Since State Representative Gary Elkins (R-Houston) was first elected to the Texas Legislature in 1994, special interest money has played a big role in his campaigns and in his record in the Texas House. Elkins has heard his special interest campaign contributors loud and clear for more than two decades, but he still won’t listen to us.
Over the years, Elkins has raked in more than a million dollars in campaign money from special interest groups and political action committees (PACs) across the state. Of the $1,471,018 he has taken in, $373,189 is from the finance sector and another $184,888 is from the business sector. Lawyers and the energy sector have also contributed a combined $172,660. Gary Elkins has played the political money game better than most.
As Texans know all too well, big money influences elected officials. It’s exactly what special interest groups and PACs count on when they contribute to political campaigns. Special interest groups help Gary Elkins, and they expect him to vote their way in Austin. Issue after issue, vote after vote, decade after decade, the special interests have won, and the public loses. Higher taxes, poor services, crumbling infrastructure.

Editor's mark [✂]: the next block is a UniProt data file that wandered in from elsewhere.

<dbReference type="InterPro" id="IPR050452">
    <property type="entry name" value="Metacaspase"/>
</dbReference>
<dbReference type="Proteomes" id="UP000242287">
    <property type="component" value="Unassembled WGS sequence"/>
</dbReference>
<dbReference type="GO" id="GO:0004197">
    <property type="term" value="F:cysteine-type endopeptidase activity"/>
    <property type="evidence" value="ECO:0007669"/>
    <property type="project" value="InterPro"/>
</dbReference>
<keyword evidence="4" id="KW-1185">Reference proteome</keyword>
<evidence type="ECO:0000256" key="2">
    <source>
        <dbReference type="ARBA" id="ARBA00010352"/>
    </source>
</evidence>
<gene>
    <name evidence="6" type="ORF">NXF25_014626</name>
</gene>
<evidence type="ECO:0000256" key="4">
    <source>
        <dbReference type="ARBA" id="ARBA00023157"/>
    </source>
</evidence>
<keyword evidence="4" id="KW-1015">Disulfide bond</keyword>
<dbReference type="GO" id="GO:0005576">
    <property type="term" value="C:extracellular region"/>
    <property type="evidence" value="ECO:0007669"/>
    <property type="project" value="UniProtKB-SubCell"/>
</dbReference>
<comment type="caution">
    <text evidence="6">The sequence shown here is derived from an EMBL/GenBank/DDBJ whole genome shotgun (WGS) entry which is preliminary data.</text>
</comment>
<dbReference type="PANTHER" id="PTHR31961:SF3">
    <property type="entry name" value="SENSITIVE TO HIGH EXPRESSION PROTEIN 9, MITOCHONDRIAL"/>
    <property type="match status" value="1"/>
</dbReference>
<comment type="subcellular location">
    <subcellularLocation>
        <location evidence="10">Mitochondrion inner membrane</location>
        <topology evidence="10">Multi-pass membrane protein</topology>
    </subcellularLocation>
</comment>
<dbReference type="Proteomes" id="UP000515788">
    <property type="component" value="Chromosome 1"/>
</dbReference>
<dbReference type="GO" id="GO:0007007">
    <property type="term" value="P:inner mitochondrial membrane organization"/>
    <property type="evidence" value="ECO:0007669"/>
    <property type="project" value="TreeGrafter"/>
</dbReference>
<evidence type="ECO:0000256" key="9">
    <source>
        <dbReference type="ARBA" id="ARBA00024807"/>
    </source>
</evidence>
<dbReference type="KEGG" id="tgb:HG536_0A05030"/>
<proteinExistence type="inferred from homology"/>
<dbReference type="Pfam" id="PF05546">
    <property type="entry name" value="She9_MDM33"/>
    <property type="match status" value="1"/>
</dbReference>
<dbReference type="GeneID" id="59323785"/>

Gary Elkins, owner of a predatory lending business, has made his living on the backs of everyday Texans, and voted accordingly in Austin. Among the many examples are HB 1449, where Elkins voted against prohibiting local governments from imposing certain fees on new construction. He voted against House Bill 950, which barred pay discrimination based on gender. And Elkins voted for two bills – HB 3511 and HB 3736 – shielding the spouses of legislators from having to disclose details about their financial interests.
We won’t get the tax relief we need as long as the corporations are getting their tax cuts first. We won’t get better schools if the privatization interests still give millions. We won’t get the consumer protection we deserve – on insurance, from utilities, from corporations; as long as the business lobbyists have their deals and willing politicians like Gary Elkins.
We need honest government, and real transparency. We need to Reform Austin.
In the mid 1960s, enterprising education proponent John W. Gardner and former North Carolina Governor Terry Sanford proposed a Compact on Education between the states